Battles of Coral and Balmoral: A Small Perspective

Submitted by Neil Bradley on Friday, 30 January 2009 - 8:43pm

The battles for Coral and Balmoral in South Vietnam during May-June 1968 were the biggest battles that the 1st Australian Task Force (1ATF) was involved in during its time in SVN. They were bigger than Long Tan and with greater loss of life on both sides. Unlike Long Tan it was not all over in an afternoon, but went on for several weeks. In all 25 Australians were killed in action and just under 100 wounded. There were no NZ casualties. Of the North Vietnamese, 276 were killed with a possible further 69. An impossibly low 9 North Vietnamese wounded are also recorded.

I attended a reunion in Canberra to commemorate the 40th anniversary of the battles and it stirred memories. I thought they were worth recording from a 161 Bty RNZA Forward Observers perspective while I was still capable of doing so. I have also researched some of the histories that have been written and talked to others who were there to fill out my own knowledge of what happened in parts of the battlefield away from where I was.

I have divided this into four parts. The first concerns the strategic situation that led to the deployments. The second is about the battle for Coral. The third the battle for Balmoral and the fourth is the aftermath.

Operation Toan Thang

For Operation Toan Thang (Complete Victory) 1ATF was placed under US command. The operation ran from April to June 1968, and involved about 70,000 troops from all the so called Free World armies fighting in Vietnam. 1ATF’s task was to intercept NVA units moving into and out of Saigon.

Following the start of the Mini Tet on 8 May 1968, the 1ATF was deployed on 12 May 30km north of Bien Hoa on Route 13, into an AO called Surfers. It was in a region known by US forces as the Catchers Mitt. The name came from the shape of the river that runs along the southern and eastern sides of the general area. The Catchers Mitt was a known concentrating area for NVA units and formations that had moved down the many parallel infiltration trails known collectively as the Ho Chi Minh Trail. We now know, and it was known by US Intelligence at the time, that there were up to 12,000 NVA passing through this area for their Mini Tet offensive.

These escalated activities by North Vietnam were designed to capitalise on the political success that they had with their Tet Offensive earlier in the year. That political success was a strange outcome for that offensive. By any military measure, it had been an expensive military failure to the North Vietnamese and had decimated local Viet Cong forces.

The political outcome can be largely attributed to the US media, which unwittingly took on the role of the propaganda arm of the North Vietnamese. Their editorial line was followed by most other western media editors and eagerly seized upon by fifth column protest groups. The propaganda victory was so great; it was to cast disarray within the higher echelons of the US. It resulted in President Johnson announcing that he was not going for re-election and that General Westmoreland, the US Commander in Vietnam, was to be moved upstairs as they say, and replaced.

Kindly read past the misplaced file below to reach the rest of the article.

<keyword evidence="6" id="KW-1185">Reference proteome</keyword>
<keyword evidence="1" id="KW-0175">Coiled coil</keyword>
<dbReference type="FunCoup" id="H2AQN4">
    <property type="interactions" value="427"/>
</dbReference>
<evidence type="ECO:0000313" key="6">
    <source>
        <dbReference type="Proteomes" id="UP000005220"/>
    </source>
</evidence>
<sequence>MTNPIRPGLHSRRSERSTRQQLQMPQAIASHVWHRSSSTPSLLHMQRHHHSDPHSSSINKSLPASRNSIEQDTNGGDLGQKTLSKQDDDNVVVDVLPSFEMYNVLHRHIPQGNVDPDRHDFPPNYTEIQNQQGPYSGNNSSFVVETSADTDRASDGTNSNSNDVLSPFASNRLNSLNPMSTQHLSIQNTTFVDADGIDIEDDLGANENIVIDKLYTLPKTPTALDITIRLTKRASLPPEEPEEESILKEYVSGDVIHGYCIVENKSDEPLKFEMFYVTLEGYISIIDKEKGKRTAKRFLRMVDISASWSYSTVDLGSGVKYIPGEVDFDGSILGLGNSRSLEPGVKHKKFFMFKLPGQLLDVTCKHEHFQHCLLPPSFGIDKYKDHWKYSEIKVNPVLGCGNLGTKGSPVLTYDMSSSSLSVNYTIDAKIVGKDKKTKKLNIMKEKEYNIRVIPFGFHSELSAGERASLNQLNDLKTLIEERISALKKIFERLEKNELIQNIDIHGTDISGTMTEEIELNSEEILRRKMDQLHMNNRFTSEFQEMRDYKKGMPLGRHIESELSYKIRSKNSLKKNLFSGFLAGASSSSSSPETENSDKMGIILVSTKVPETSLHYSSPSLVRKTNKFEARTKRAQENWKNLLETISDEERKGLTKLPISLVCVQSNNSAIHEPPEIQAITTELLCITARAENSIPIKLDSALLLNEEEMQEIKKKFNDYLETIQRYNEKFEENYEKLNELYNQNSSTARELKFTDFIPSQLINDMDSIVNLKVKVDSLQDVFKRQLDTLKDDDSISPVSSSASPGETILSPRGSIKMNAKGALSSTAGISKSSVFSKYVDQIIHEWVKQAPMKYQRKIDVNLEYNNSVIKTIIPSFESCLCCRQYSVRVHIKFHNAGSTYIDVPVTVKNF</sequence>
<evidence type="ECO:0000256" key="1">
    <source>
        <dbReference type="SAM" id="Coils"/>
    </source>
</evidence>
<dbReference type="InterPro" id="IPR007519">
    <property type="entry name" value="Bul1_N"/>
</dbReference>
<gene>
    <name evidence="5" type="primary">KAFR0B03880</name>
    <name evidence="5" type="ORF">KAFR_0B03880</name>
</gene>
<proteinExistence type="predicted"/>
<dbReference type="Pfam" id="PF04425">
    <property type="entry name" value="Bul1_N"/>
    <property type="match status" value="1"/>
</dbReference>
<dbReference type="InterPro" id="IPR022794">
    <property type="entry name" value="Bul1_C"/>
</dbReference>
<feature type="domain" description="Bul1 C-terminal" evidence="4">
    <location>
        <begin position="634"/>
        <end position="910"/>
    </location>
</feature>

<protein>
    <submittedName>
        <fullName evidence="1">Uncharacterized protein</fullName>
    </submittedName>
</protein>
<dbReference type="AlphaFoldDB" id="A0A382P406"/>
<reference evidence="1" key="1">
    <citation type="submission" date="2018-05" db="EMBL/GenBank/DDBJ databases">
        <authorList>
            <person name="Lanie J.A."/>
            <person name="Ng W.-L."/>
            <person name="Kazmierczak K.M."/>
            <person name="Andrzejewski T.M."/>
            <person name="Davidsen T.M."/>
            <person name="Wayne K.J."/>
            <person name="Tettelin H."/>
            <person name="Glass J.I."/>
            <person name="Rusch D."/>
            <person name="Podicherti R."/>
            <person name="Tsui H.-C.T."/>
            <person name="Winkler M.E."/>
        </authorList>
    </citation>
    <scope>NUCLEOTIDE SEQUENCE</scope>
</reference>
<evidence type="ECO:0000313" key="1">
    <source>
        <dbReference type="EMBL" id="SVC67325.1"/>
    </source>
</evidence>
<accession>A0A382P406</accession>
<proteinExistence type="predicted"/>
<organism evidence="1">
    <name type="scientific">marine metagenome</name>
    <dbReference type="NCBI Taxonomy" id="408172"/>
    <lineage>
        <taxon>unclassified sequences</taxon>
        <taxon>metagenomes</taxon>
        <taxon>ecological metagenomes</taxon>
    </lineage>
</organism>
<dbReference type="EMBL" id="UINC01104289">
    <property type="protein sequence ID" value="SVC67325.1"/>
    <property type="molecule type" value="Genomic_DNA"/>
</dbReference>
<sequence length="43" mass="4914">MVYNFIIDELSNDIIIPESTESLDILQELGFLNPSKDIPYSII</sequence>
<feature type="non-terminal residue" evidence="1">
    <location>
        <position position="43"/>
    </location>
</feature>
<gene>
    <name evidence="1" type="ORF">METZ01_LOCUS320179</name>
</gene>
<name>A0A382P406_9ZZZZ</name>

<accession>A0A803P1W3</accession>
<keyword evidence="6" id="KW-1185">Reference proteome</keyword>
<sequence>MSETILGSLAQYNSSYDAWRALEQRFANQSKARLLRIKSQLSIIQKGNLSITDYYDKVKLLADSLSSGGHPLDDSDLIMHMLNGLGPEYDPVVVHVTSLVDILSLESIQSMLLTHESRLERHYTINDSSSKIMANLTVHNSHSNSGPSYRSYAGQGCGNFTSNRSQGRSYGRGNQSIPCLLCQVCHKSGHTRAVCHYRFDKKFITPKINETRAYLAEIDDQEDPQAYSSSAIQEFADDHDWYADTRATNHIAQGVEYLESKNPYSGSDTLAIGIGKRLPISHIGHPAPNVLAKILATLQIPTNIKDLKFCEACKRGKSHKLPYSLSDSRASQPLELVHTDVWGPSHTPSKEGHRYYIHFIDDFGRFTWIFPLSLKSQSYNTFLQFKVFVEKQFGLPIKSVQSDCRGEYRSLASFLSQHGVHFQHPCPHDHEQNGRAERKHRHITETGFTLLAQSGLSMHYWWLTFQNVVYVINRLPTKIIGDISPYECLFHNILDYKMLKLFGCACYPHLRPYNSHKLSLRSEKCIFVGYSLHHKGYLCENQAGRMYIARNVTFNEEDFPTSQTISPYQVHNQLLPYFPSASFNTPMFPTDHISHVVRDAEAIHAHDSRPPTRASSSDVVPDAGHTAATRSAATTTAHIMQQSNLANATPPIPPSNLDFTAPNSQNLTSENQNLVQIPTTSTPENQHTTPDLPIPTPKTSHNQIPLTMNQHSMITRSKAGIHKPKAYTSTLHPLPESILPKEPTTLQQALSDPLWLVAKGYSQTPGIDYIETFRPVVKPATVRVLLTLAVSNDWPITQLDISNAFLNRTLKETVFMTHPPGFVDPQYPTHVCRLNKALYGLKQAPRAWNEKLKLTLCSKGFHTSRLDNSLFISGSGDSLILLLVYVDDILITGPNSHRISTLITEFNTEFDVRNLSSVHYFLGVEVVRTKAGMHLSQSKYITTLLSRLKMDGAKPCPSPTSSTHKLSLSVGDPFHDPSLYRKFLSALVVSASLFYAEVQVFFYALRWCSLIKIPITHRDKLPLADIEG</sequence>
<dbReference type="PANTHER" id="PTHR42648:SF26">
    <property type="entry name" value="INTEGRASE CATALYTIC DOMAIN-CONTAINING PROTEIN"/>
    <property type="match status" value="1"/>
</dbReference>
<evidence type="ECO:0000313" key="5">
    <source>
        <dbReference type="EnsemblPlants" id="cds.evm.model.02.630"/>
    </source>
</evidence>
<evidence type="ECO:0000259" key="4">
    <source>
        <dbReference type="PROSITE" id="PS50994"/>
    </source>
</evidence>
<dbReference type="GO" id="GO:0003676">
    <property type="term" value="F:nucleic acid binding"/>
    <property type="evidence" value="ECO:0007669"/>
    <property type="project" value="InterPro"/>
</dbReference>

Such are the fortunes of war. General Giap in North Vietnam became a hero over night rather than being shot for the military disaster he had created. The North Vietnamese found it provided an opportunity to be exploited. With the Paris Peace Talks about to get underway on 13 May, they ramped up the pressure.

We were largely unaware of much of this strategic stuff at the time. We had been successful in what we had done up until that time and we just got on with the next task we were given. So for us, without any other information, one operation was the same as the next. We were to be woken up with a surprise.

1ATF deployment

1ATF consisted of two battalions (1RAR and 3RAR) plus a full range of supporting arms and services, including a squadron of tanks. 161 Bty RNZA were deployed to provide artilley support to 3RAR. Elements of the Bty were involved in all parts of the battles.

As hindsight has revealed, the whole 1ATF operation was not well planned, execution was mostly poor and the troops on the ground were left to make silk purses out of many a sow’s ear. Sometimes they did this transformation very well in spite of the obstacles placed in their way. But mostly, it is hard to avoid the conclusion that soldiers either died or were wounded during this period because of poor planning at higher levels.

There seems to have been a lack of distributed intelligence of the capacity of the NVA to react to the 1ATF operations. This information was known, as US units operating in the area of the Catchers Mitt were involved in some substantial fights in the days immediately before the deployment. Some of this is the fog of war, but many of these mistakes were made in advance of the 1ATF Operation and are therefore unforgivable. As a result, wrong decisions were made and that just added to the woes of commanders and soldiers on the ground.

1ATF deployed on the 12 May into FSB Coral. 3RAR and 161 Bty were redeployed there from another operation. There had been no real warning. We had been in the field about a day and a half after replacing 2RAR in-place in AO Columbus when we received the warning order. Columbus was just to the north-east of Long Binh and about 15 Km south-east of Surfers. The move was a harbinger of the rushed planning and poor execution that was ahead of us.


Neil Bradley

How to cite this page: ' Battles of Coral and Balmoral: A Small Perspective ', URL:, (Ministry for Culture and Heritage), updated 04-Sep-2013